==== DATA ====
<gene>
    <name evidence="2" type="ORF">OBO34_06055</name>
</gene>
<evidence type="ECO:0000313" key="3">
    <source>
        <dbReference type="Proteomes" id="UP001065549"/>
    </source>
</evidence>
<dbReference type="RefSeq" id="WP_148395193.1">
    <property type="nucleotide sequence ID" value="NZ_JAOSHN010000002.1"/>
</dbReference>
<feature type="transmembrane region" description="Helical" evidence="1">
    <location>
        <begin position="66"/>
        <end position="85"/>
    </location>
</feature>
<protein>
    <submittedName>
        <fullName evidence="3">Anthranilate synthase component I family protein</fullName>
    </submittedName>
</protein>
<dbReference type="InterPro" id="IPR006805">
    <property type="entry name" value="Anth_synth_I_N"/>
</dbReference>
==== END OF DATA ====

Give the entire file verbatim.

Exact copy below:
<gene>
    <name evidence="2" type="ORF">OBO34_06055</name>
</gene>
<evidence type="ECO:0000313" key="3">
    <source>
        <dbReference type="Proteomes" id="UP001065549"/>
    </source>
</evidence>
<dbReference type="RefSeq" id="WP_148395193.1">
    <property type="nucleotide sequence ID" value="NZ_JAOSHN010000002.1"/>
</dbReference>
<feature type="transmembrane region" description="Helical" evidence="1">
    <location>
        <begin position="66"/>
        <end position="85"/>
    </location>
</feature>
<protein>
    <submittedName>
        <fullName evidence="3">Anthranilate synthase component I family protein</fullName>
    </submittedName>
</protein>
<dbReference type="InterPro" id="IPR006805">
    <property type="entry name" value="Anth_synth_I_N"/>
</dbReference>